November began with Eater.com’s first ever Chinese Food Week, which included stories, insider’s favorite restaurants, and other foodie perspectives. Five American cities were featured. This content is good to keep in your back pocket:
In contrast to that Chinese food lovefest was Bonnie Tsui’s article in the Atlantic, “The End of Chinatown.” Yes, economics and migration shifts are some of the reasons behind the decline of traditional Chinatowns in America. Chinatowns are moving outside of the urban core to the suburbs. My strategy: Follow the Asian markets!
Chinese Food Week and Tsui’s piece made me think of Andrew Coe’s Chop Suey and Grace Young’s write up on the history of chop suey in Stir-Frying to the Sky’s Edge. Chinese-American food and history buffs should check out those books!
Online Asian Markets
If you can’t explore nearby brick-and-mortar Asian markets, do it virtually. Some interesting ones I stumbled upon: (If you have experience with these or others, do share!)
- An online Vietnamese market based in the heart of Little Saigon in Westminster, California. Among the goodies at Vietnamesesupermarket.com are pho kits.
- For lots of standard Japanese ingredients, Asianfoodgrocer.com, based in San Francisco, may do the trick.
- I have no idea where Asiansupermarket365.com operates from but they have a decent looking inventory.
- iShopIndian.com is well organized. There’s even a Chinese-Indian section and newsletter.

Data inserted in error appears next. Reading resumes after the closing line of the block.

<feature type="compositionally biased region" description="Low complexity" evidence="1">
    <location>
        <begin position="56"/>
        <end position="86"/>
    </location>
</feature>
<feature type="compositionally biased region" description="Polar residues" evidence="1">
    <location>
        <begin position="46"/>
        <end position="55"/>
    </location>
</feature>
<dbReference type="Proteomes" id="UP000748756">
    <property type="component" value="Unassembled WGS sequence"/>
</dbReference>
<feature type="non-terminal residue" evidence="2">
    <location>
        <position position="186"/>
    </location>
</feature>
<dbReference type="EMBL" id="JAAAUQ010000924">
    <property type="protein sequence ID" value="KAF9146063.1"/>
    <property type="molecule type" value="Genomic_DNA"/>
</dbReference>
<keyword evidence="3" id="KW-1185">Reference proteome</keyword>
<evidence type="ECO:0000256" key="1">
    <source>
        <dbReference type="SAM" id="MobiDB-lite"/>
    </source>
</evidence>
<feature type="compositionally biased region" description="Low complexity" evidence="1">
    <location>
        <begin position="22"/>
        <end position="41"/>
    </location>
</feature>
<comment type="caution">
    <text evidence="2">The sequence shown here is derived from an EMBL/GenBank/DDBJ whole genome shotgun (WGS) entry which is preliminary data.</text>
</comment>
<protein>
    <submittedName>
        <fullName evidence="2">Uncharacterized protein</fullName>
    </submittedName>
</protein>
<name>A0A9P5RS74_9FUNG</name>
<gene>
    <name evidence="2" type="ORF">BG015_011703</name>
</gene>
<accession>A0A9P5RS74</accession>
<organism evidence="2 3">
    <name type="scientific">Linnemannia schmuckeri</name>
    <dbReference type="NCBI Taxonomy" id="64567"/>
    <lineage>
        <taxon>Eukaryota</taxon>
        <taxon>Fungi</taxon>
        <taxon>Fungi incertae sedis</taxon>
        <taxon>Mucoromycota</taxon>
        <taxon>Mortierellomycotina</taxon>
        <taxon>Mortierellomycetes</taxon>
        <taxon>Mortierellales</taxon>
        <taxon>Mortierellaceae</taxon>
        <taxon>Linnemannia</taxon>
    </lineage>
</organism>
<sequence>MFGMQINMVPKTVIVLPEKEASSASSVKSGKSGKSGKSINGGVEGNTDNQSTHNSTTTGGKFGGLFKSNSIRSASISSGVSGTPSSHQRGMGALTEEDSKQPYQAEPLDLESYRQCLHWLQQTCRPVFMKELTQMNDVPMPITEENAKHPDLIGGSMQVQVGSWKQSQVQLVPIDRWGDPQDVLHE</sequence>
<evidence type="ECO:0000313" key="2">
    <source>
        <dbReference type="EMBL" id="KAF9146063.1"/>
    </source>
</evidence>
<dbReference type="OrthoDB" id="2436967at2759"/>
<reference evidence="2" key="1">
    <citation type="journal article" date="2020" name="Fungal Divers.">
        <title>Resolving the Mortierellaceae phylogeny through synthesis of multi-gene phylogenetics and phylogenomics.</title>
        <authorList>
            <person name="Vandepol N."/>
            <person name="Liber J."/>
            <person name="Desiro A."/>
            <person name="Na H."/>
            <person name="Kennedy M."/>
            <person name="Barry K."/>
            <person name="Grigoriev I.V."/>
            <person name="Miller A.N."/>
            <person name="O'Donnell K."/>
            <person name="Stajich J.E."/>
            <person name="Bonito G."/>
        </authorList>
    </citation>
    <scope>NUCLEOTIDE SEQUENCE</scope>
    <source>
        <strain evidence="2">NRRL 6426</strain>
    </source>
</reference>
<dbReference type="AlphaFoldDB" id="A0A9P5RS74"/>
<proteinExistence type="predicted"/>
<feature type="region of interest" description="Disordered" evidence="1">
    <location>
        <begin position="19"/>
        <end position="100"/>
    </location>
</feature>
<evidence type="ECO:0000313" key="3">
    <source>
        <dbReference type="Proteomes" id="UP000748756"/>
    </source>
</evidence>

Food Art & Humor
Wondering about the photo at the top of this post? It is the clever work of Chinese artist Liu Bolin. I discovered his pieces in a slideshow on a Wall Street Journal site. Bolin gets painted up to melt into his surroundings. Aside from the slideshow, see his vanishing acts at the Eli Klein gallery.
Food, labor, and art converge in Sharon Lockhart’s compelling “Lunch Break” exhibit, currently at San Francisco’s Modern Museum of Art. Her photos and film record the daily life of workers at a historic Maine shipbuilding yard. I was flattered and honored when the exhibit’s Lunch Break Times newspaper and blog invited me to contribute the banh mi recipe from Into the Vietnamese Kitchen. Banh mi is working class fare that requires lots of work yet is often priced so low.
Michael Pollan’s appearance on The Colbert Report is funny and makes you think about not eating at your desk. Watch it here.
Yes, there are health food markets in East Los Angeles. Per Javier Cabral’s charming Spanglish-laden post on Zocalopublicsquare.org, there are folks in East LA who love la soya!
If you celebrated Thanksgiving, hope you had a good one.